In the Land Court there was no claim for a jury and the case was heard by Davis, J. The petition was contested as to certain boundaries by the respondent Mary Elizabeth Boinay. The facts as shown by the evidence and found by the judge are stated in the opinion. The judge made certain rulings as stated in the opinion, to which the petitioner excepted. The judge made a decree establishing the disputed boundaries in accordance with the contention of the respondent Boinay. The petitioner alleged exceptions. She also appealed from the decree.
H. P. Brown, for the petitioner.
R. C. Mulligan, for the respondent Boinay.
DE COURCY, J. This is a petition to register title to land situated on Pleasant Street in Lexington. The petitioner acquired title on September 20, 1893, from Caroline Wellington by a deed containing the following description: "Two certain parcels of land with the buildings thereon situated in the southeasterly part of said Lexington on either side of Pleasant Street, otherwise known as the road leading to Waltham: . . . The first parcel containing five and 17/100 acres is bounded as follows: Beginning at the northeasterly corner of said premises on said street at land of Caroline Wellington; thence running southerly by said street four hundred sixty-nine feet to land of E. E. Burlingame; thence running westerly by land of said Burlingame six hundred twenty feet to land of Cornelius Wellington; thence running northerly by said land last named three hundred seventy-eight feet to a corner at said land of Caroline Wellington; thence running easterly by said land of Caroline Wellington five hundred ninety-six feet to Pleasant Street and the point of beginning."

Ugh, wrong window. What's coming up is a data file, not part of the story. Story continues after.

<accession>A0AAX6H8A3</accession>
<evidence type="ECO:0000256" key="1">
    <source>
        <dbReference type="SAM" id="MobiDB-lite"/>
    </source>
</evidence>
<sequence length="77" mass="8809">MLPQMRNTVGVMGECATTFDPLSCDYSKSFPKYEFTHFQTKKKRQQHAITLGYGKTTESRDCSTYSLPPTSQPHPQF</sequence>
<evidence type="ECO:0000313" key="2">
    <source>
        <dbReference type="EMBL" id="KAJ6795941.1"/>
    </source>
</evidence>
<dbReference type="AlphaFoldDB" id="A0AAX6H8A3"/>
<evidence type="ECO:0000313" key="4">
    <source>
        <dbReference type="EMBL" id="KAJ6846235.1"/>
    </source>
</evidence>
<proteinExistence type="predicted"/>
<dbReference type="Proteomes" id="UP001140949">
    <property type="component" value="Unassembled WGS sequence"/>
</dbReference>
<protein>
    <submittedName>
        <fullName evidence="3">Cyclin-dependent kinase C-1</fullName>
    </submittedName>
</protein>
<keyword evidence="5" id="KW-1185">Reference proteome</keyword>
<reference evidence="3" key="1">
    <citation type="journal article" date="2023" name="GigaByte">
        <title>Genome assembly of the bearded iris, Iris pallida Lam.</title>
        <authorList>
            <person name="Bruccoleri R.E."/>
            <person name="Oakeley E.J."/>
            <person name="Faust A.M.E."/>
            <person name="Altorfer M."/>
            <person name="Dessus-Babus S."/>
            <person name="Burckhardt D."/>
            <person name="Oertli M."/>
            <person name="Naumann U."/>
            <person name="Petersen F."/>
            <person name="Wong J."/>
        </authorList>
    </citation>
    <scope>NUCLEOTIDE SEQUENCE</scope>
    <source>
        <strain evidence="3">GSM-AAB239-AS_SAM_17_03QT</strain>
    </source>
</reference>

The exceptions raise no question affecting the second lot, which is on the southerly side of Pleasant Street, and the respondent Boinay is not interested in the land adjoining it. In view however of the petitioner's contention that the stone wall marking its
northeasterly bound has been removed and is now some feet south of the former site, we may say that in the absence of the evidence the decision of the judge of the Land Court upon this question is conclusive. He finds as a fact that "while the wall has been rebuilt, its location has not been materially changed." R. L. c. 128, § 13. St. 1910, c. 560, § 1.